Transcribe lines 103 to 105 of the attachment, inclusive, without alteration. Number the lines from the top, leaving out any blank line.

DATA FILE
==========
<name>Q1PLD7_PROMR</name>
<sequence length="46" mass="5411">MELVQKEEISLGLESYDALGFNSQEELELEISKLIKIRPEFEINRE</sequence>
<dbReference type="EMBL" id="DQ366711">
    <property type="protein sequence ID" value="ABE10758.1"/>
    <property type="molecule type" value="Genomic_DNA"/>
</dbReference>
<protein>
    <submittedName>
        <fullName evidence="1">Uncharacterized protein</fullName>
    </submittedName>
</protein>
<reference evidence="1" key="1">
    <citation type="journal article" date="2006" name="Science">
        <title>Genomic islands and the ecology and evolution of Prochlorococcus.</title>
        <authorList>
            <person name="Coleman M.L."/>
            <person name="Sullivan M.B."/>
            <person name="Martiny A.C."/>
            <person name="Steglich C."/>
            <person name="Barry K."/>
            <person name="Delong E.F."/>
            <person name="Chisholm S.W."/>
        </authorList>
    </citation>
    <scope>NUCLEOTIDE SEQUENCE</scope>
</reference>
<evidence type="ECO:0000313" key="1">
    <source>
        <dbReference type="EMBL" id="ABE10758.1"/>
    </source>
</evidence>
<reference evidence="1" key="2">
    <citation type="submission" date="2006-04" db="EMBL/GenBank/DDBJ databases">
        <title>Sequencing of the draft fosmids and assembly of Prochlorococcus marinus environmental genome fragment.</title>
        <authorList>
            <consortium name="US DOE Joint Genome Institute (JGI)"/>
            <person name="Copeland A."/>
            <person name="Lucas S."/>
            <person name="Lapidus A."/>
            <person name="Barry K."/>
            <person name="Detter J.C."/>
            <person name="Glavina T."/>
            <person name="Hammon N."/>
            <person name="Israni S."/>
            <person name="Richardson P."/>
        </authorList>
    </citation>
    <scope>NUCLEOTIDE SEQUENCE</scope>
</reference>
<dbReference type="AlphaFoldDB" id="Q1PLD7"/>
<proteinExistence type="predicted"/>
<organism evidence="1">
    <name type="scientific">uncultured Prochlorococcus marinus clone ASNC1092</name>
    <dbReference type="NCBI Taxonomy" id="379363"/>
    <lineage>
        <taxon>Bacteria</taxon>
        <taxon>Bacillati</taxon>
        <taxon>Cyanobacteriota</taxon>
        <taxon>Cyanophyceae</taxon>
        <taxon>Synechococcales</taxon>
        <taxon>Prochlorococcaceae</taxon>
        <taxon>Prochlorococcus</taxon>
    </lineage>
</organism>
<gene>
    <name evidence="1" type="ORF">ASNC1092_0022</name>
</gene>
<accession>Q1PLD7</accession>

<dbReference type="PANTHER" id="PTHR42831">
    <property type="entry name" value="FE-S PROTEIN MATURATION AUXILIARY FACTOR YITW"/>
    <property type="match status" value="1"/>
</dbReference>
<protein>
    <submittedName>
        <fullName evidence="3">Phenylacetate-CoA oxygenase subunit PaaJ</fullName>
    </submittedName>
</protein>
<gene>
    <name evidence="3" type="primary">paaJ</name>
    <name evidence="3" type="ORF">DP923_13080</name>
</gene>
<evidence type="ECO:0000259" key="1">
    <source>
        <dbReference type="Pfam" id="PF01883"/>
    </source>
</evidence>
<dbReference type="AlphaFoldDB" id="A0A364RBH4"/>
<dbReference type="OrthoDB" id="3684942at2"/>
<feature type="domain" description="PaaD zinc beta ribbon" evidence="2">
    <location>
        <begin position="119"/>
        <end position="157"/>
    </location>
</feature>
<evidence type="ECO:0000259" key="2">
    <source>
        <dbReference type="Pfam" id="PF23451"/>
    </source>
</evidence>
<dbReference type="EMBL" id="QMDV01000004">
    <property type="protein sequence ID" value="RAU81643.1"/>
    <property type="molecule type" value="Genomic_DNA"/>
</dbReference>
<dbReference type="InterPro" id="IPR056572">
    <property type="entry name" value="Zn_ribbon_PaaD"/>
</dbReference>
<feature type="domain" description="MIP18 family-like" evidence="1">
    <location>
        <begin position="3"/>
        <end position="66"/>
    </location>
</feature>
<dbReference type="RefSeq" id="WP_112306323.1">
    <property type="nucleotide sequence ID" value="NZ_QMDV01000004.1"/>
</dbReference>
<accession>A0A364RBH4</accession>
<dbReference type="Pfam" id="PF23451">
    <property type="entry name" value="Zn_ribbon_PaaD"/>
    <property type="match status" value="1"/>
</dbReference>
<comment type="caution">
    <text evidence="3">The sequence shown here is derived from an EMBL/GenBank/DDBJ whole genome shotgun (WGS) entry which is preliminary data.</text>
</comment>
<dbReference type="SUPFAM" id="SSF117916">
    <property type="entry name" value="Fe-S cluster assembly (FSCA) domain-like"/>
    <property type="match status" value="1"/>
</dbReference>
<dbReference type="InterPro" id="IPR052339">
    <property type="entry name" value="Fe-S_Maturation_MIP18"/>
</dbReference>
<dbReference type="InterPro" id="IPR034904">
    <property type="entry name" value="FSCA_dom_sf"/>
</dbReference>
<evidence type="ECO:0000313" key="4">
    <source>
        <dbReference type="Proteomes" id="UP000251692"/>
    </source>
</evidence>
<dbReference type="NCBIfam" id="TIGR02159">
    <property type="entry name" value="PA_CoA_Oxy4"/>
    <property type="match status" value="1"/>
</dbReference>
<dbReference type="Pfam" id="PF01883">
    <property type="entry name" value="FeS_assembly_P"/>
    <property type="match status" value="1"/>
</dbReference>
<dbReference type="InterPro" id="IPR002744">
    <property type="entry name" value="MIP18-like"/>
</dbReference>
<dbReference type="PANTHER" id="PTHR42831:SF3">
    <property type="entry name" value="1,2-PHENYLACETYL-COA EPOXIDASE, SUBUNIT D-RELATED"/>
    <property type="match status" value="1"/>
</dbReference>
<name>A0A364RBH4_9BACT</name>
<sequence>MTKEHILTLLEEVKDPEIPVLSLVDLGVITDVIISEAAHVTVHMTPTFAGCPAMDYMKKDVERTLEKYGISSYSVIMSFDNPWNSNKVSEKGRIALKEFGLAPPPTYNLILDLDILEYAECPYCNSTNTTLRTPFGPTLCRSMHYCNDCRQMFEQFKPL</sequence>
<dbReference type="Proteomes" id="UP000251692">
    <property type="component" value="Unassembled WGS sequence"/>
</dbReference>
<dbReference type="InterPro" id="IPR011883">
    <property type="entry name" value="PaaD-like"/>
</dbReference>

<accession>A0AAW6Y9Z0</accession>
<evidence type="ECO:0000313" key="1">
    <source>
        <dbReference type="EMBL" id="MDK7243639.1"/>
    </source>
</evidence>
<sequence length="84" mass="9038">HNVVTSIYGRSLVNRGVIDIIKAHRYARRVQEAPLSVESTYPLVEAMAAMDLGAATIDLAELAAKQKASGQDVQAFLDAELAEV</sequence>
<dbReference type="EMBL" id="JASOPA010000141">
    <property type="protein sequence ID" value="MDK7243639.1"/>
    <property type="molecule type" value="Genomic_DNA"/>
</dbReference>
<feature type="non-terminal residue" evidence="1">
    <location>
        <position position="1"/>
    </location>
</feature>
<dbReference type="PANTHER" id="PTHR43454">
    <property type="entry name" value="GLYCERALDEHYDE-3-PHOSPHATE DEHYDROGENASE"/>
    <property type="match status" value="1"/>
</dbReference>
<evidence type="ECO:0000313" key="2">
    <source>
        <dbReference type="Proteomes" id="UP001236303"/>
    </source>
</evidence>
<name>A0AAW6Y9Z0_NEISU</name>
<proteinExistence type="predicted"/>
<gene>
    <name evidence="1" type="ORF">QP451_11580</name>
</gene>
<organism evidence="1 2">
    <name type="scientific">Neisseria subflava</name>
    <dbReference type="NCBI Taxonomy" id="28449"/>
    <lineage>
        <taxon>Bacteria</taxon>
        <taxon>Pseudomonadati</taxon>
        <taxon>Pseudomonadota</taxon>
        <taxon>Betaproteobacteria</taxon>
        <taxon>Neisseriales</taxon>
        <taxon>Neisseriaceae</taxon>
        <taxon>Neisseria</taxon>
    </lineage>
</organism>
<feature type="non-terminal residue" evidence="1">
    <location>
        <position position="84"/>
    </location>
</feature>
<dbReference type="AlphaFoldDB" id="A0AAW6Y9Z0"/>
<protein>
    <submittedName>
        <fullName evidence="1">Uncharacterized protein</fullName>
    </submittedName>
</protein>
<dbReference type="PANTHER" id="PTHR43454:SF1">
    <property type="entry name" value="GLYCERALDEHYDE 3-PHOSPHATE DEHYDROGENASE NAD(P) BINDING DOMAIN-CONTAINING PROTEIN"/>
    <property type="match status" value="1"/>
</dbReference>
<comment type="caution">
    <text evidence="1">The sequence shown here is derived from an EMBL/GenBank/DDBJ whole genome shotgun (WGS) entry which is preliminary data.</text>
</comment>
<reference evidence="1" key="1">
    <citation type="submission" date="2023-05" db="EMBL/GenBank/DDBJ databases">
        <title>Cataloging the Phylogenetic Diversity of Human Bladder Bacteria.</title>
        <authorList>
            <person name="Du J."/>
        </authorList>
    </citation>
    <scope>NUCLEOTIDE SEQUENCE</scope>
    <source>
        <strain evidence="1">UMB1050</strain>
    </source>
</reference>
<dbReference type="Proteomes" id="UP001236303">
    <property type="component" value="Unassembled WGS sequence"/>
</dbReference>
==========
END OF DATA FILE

</dbReference>
<dbReference type="InterPro" id="IPR056572">
    <property type="entry name" value="Zn_ribbon_PaaD"/>